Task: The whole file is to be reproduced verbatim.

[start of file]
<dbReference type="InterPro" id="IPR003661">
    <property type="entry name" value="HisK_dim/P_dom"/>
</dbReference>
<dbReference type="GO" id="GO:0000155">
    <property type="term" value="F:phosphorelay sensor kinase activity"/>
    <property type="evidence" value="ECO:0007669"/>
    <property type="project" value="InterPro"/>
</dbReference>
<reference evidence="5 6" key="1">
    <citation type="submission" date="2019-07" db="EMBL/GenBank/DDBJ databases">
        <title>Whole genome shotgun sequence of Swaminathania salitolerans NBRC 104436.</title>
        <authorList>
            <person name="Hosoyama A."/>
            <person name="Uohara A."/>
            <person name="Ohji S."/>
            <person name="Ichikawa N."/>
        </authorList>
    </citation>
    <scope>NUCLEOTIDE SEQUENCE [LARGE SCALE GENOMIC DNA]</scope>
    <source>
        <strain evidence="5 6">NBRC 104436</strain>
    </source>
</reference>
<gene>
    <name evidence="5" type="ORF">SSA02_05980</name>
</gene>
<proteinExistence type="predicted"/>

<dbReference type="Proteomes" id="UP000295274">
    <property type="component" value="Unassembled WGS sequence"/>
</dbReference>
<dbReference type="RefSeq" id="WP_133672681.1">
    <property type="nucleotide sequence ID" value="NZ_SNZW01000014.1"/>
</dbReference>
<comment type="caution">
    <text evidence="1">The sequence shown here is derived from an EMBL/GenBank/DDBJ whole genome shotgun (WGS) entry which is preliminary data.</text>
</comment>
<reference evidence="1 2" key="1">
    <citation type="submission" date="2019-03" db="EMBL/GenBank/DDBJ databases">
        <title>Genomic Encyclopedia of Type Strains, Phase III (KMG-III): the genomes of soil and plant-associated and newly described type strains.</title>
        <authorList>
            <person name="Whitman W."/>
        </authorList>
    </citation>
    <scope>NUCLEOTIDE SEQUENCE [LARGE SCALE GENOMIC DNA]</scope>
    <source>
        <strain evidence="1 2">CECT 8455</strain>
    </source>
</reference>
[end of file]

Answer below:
<dbReference type="InterPro" id="IPR003661">
    <property type="entry name" value="HisK_dim/P_dom"/>
</dbReference>
<dbReference type="GO" id="GO:0000155">
    <property type="term" value="F:phosphorelay sensor kinase activity"/>
    <property type="evidence" value="ECO:0007669"/>
    <property type="project" value="InterPro"/>
</dbReference>
<reference evidence="5 6" key="1">
    <citation type="submission" date="2019-07" db="EMBL/GenBank/DDBJ databases">
        <title>Whole genome shotgun sequence of Swaminathania salitolerans NBRC 104436.</title>
        <authorList>
            <person name="Hosoyama A."/>
            <person name="Uohara A."/>
            <person name="Ohji S."/>
            <person name="Ichikawa N."/>
        </authorList>
    </citation>
    <scope>NUCLEOTIDE SEQUENCE [LARGE SCALE GENOMIC DNA]</scope>
    <source>
        <strain evidence="5 6">NBRC 104436</strain>
    </source>
</reference>
<gene>
    <name evidence="5" type="ORF">SSA02_05980</name>
</gene>
<proteinExistence type="predicted"/>

<dbReference type="Proteomes" id="UP000295274">
    <property type="component" value="Unassembled WGS sequence"/>
</dbReference>
<dbReference type="RefSeq" id="WP_133672681.1">
    <property type="nucleotide sequence ID" value="NZ_SNZW01000014.1"/>
</dbReference>
<comment type="caution">
    <text evidence="1">The sequence shown here is derived from an EMBL/GenBank/DDBJ whole genome shotgun (WGS) entry which is preliminary data.</text>
</comment>
<reference evidence="1 2" key="1">
    <citation type="submission" date="2019-03" db="EMBL/GenBank/DDBJ databases">
        <title>Genomic Encyclopedia of Type Strains, Phase III (KMG-III): the genomes of soil and plant-associated and newly described type strains.</title>
        <authorList>
            <person name="Whitman W."/>
        </authorList>
    </citation>
    <scope>NUCLEOTIDE SEQUENCE [LARGE SCALE GENOMIC DNA]</scope>
    <source>
        <strain evidence="1 2">CECT 8455</strain>
    </source>
</reference>